Another driving force in the favor of sand green is the golf course architect, the reason being is they can shape a green with extreme contours and not be concerned with surface drainage as the old soil based greens. The type of sheet drainage (old style greens) that was said to lead to soggy approaches and waterlogged greens surrounds. Those soggy areas around greens are easily solved by installation of drainage at a fraction of the cost.

Let’s examine the sand bunker:

Bunkers are even more absurd than greens! Flash sand bunkers with laser sharp edges is also a function of fad; golf course architects piling sand on ridiculously steep banks for visual effect, not necessarily for playability, because they could create a visual stunning look from the tee and/or second shot.

In these cases form followed newly functional and improved building techniques, golf course architects used these new and expensive building and maintenance techniques to build extreme cost and high maintenance golf course sand bunkers. The life of sand bunkers is said to be only 5 to 7 years. I completed a complete sand bunker renovation during 2008 on a Tom Fazio design golf course, the bill, $650,000. That’s a whopping, $92,857 per year of bunker life based on 7 years of asset in service.

As mentioned earlier if you amortized the cost of just bunkers and greens the course would have to reinvest $132,857 per year. That’s just for bunkers and greens renovations or replacements, from day one the asset was put into service.

Whom else to blame?

The superintendents are the next nemesis of the grand old game. Their ever increasing expertise demonstrated that super-green, blemish free turf could be achieved, at a substantial additional cost!

Golf course designers have been practicing one-upmanship for the last 50 years. The golden age of golf architecture with practitioners such as Maxwell, McDonald, McKenzie, Tillinghast and Ross are lauded today for their design genius, even today. They understood the game of golf on a higher level than most and based their designs on what was available to build with on site. They never moved 100,000 cubic yards of soil; they designed the greens to surface drain properly. Trees, as a rule, didn’t have a purpose on golf course design except for an occasional grove of apple or pear trees to supply the walking golfers with a treat during the dog days of summer.

The cost of golf has increased dramatically due to these advances in design, construction and maintenance. With today’s economic pressures, over-supply of golf, reduction in leisure time and lenders and banks classifying golf as “Toxic Assets” we have built high maintenance features without the forethought of cost. Golf maintenance has never been inexpensive; however, golfer, owner, members and superintendent demands strive for ever-increasing pristine conditions and visual perfection. These elements have driven the cost of golf into the stratosphere. Slowly the game will once again be reserved for the ultra-rich with ample time and resources to enjoy.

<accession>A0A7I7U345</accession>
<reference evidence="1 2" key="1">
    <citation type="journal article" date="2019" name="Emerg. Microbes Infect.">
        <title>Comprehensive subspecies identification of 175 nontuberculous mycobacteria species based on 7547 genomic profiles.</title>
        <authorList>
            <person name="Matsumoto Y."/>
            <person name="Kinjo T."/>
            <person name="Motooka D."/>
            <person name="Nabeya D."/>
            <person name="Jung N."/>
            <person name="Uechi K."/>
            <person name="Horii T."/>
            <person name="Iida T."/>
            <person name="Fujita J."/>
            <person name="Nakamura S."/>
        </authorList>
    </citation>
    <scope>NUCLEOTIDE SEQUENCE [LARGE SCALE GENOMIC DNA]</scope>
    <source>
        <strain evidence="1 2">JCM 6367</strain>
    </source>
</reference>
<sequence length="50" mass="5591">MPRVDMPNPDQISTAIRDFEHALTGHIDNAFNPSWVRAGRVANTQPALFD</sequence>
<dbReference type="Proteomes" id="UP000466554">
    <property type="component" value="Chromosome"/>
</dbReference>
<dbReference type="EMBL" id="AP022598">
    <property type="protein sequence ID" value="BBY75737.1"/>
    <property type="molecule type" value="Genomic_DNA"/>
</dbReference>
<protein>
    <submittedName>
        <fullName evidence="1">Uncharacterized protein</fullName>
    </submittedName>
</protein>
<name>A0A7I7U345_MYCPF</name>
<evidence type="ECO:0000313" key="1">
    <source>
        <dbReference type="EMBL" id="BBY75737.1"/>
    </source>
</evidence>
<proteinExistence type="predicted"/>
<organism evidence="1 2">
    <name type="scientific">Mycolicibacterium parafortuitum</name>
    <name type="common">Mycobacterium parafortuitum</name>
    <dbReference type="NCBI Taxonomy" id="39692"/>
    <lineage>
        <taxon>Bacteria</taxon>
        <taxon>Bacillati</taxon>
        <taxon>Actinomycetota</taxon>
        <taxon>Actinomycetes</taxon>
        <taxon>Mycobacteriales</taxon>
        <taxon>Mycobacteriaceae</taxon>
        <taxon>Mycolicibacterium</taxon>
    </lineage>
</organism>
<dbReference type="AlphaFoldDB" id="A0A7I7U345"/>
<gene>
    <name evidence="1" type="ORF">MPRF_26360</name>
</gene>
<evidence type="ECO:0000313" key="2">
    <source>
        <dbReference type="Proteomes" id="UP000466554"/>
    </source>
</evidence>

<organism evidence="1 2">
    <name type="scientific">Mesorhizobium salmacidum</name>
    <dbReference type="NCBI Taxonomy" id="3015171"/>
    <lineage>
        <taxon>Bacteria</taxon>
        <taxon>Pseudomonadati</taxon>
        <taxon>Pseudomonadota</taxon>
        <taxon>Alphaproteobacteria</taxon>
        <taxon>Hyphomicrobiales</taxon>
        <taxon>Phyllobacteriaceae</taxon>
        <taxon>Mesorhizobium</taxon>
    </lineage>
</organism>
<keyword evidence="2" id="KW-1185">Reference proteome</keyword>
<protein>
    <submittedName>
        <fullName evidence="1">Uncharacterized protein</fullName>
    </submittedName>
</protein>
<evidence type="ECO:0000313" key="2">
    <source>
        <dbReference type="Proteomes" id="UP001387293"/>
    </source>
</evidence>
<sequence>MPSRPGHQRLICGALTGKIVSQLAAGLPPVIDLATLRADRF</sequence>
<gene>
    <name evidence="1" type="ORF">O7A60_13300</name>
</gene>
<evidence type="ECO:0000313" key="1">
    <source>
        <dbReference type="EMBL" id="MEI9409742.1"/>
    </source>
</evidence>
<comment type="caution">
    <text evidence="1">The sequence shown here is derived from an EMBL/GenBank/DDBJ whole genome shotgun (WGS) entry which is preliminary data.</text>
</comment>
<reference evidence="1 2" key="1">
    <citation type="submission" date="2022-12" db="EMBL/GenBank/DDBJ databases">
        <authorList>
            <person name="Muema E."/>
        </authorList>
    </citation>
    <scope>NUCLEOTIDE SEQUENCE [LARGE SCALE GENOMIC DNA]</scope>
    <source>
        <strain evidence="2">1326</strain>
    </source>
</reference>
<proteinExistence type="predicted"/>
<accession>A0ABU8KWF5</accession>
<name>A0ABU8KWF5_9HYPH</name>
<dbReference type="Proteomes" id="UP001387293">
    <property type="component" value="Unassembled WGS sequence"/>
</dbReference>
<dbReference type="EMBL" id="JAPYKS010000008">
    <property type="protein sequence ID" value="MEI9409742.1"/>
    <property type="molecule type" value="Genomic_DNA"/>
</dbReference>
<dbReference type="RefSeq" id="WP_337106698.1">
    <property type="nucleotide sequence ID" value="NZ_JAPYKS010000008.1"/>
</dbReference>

Let’s examine the maintenance cost:

Now that the other shoe has dropped the buzz is, maybe less is more in golf design and maintenance, to wit, Bandon Dunes, Chambers Bay and Barnbougle Dunes. These are wildly popular courses that focus maintenance on play areas, have little or no trees and have sand bunkers that are truly hazards; not perfectly groomed, white sand, lined maintenance headaches.

We are now experiencing the perfect storm, less free time, less disposable income, high maintenance costs, banks and intuitional lenders turning their back on golf and a mass exodus of members fleeing the private club sector. Perhaps less is more in golf design and maintenance, to wit, Bandon Dunes, Chambers Bay and Barnbougle Dunes. These are wildly popular courses that focus maintenance on play areas, have little or no trees and have sand bunkers that are truly hazards; not perfectly groomed, white sand, lined maintenance headaches.

Million dollar maintenance budgets have become the norm at just average golf courses from coast to coast. Should we attempt to look at golf course design, building and grooming and accept a through-back principle to less expensive, simpler times? There will always be golfers willing to pay a premium for super-ultra private club golf courses. I just find it hard to imagine the average small business owner or upper wage earner spending an average of $130.00 per round (at a club) of golf before the first beer.

What do you think, email me with your view?